Kennedy Center Honors

Last updated

Kennedy Center Honors
Kennedy center honors logo.svg
Logotype symbolizing "a spectrum of many skills within the performing arts"
Awarded forLifetime contributions to American culture through the performing arts.
CountryU.S
Presented by Board of Trustees of the Kennedy Center
First awarded1978
Website Kennedy Center Honors
The 2006 honorees at the Kennedy Center on December 6, 2006, with President George W. Bush and First Lady Laura Bush; from left, Andrew Lloyd Webber, Steven Spielberg, Dolly Parton, Zubin Mehta, Smokey Robinson, Vice President Dick Cheney, and Second lady Lynne Cheney Kennedy center honors 2006.jpg
The 2006 honorees at the Kennedy Center on December 6, 2006, with President George W. Bush and First Lady Laura Bush; from left, Andrew Lloyd Webber, Steven Spielberg, Dolly Parton, Zubin Mehta, Smokey Robinson, Vice President Dick Cheney, and Second lady Lynne Cheney

The Kennedy Center Honors is an annual honor given to those in the performing arts for their lifetime of contributions to American culture. The honors have been presented annually since 1978, culminating each December in a star-studded gala celebrating the honorees in the Kennedy Center Opera House. [1]

Performing arts art forms in which artists use their body or voice to convey artistic expression

Performing arts refers to forms of art in which artists use their voices, bodies or inanimate objects to convey artistic expression. It is different from visual arts, which is when artists use paint, canvas or various materials to create physical or static art objects. Performing arts include a range of disciplines which are performed in front of a live audience.

Culture of the United States culture of an area

The culture of the United States of America is primarily of Western culture (European) origin and form, but is influenced by a multicultural ethos that includes African, Native American, Asian, Polynesian, and Latin American people and their cultures. It also has its own social and cultural characteristics, such as dialect, music, arts, social habits, cuisine, and folklore. The United States of America is an ethnically and racially diverse country as a result of large-scale migration from many countries throughout its history. Many American cultural elements, especially from popular culture, have spread across the globe through modern mass media.

John F. Kennedy Center for the Performing Arts United States national cultural center in Washington, D.C.

The John F. Kennedy Center for the Performing Arts is the United States National Cultural Center, located on the Potomac River, adjacent to the Watergate complex in Washington, D.C., named in 1964 as a memorial to President John F. Kennedy. Opened on September 8, 1971, the performing arts center is a multi-dimensional facility: it produces a wide array of performances encompassing the genres of theater, dance, ballet, and orchestral, chamber, jazz, popular, and folk music; offers multi-media performances for adults and children; and is a nexus of performing arts education.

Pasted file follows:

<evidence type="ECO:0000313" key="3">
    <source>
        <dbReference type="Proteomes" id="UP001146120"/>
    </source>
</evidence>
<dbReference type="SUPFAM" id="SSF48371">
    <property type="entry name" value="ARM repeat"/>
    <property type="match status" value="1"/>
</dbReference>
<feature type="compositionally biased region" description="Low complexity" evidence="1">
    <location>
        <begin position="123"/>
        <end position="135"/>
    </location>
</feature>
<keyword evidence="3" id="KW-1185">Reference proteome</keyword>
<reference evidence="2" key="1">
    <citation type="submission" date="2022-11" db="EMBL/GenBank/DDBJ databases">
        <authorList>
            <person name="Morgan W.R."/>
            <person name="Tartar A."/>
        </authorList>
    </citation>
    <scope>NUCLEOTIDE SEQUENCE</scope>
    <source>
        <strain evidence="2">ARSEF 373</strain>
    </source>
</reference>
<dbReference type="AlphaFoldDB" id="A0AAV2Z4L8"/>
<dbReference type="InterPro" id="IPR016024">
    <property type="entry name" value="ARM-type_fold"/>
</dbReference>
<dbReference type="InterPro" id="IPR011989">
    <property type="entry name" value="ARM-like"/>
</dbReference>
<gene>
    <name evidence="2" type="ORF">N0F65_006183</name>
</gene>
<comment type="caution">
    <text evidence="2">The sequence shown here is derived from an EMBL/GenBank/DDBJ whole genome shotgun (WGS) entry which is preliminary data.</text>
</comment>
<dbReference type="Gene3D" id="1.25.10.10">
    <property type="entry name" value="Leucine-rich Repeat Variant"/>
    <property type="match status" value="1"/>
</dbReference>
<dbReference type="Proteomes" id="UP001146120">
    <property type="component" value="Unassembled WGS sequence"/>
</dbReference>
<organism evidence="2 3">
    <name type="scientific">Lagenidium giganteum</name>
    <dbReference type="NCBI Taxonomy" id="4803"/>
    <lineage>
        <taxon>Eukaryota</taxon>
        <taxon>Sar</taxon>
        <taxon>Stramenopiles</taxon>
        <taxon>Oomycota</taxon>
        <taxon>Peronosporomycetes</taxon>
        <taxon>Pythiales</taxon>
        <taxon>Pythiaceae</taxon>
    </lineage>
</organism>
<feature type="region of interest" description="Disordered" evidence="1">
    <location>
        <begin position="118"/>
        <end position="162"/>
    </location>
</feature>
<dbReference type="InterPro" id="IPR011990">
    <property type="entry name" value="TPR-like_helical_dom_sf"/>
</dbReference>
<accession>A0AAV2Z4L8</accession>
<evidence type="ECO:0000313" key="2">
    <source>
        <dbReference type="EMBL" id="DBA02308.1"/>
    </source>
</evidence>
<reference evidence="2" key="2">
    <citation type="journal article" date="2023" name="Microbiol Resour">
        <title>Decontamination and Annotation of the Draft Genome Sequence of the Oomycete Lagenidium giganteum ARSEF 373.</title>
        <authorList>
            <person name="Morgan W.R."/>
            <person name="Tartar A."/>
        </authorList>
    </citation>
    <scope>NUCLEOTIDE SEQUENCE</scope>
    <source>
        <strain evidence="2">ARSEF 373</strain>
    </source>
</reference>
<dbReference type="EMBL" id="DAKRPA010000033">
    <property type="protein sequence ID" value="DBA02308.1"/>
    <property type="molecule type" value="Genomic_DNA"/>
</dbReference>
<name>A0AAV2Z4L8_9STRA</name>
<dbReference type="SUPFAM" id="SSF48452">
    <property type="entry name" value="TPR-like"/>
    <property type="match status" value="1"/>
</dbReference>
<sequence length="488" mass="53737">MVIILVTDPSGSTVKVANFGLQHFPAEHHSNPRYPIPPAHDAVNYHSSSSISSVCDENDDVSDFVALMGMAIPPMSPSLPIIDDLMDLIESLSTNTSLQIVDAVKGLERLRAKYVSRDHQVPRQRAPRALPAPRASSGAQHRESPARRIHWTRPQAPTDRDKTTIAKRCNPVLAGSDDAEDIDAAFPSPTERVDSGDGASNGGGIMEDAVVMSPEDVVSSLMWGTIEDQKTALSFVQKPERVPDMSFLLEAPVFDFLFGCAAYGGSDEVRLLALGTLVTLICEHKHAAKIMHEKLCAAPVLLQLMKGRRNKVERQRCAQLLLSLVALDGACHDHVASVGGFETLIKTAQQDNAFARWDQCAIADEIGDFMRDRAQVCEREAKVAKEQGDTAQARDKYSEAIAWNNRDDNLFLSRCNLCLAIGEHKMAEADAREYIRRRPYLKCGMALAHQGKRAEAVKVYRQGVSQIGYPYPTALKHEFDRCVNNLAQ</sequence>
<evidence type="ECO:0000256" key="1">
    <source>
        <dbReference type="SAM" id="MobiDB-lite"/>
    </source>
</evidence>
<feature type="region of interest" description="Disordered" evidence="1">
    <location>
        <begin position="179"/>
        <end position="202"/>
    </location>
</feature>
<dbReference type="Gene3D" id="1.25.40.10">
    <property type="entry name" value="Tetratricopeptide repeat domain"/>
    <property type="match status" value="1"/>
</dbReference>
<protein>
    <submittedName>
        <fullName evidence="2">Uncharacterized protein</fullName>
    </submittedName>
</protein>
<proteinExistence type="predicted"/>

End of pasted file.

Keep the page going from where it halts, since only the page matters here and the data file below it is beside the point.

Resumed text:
Contents

History

George Stevens Jr. created the Kennedy Center Honors with the late Nick Vanoff, and produced the first gala in 1978. He was the producer and co-writer through the 2014 awards, [2] after which he sold the production rights to the Kennedy Center.

George Stevens Jr. American film director

George Cooper Stevens Jr. is an American writer, author, playwright, director and producer. He is the founder of the American Film Institute, creator of the AFI Life Achievement Award and instigator/producer of the Kennedy Center Honors. Since 2009 he has served as Co-Chairman of the President's Committee on the Arts and Humanities. Accolades to date for his professional career include seventeen Emmys, eight Writers Guild awards, two Peabody Awards, the Humanitas Prize and an Honorary Academy Award.

Nick Vanoff was a dancer, producer and philanthropist.

The Kennedy Center Honors started in 1977, after that year's 10th-anniversary White House reception and Kennedy Center program for the American Film Institute (AFI). Roger L. Stevens, the founding chairman of the Kennedy Center, asked George Stevens Jr., (no relation), the founding director of the AFI, to hold an event for the Center. George asked Isaac Stern to become involved, and then "pitched" the idea to the television network CBS, who "bought it." With the announcement of the first honors event and honorees, CBS vice president for specials Bernie Sofronski stated: [3] [4]

American Film Institute Nonprofit educational arts organization devoted to film

The American Film Institute (AFI) is an American film organization that educates filmmakers and honors the heritage of the motion picture arts in the United States. AFI is supported by private funding and public membership fees.

Roger L. Stevens American theatre manager

Roger Lacey Stevens was an American theatrical producer, arts administrator, and real estate executive. He was the founding Chairman of both the Kennedy Center for the Performing Arts (1961) and the National Endowment for the Arts (1965).

CBS is an American English language commercial broadcast television and radio network that is a flagship property of CBS Corporation. The company is headquartered at the CBS Building in New York City with major production facilities and operations in New York City and Los Angeles.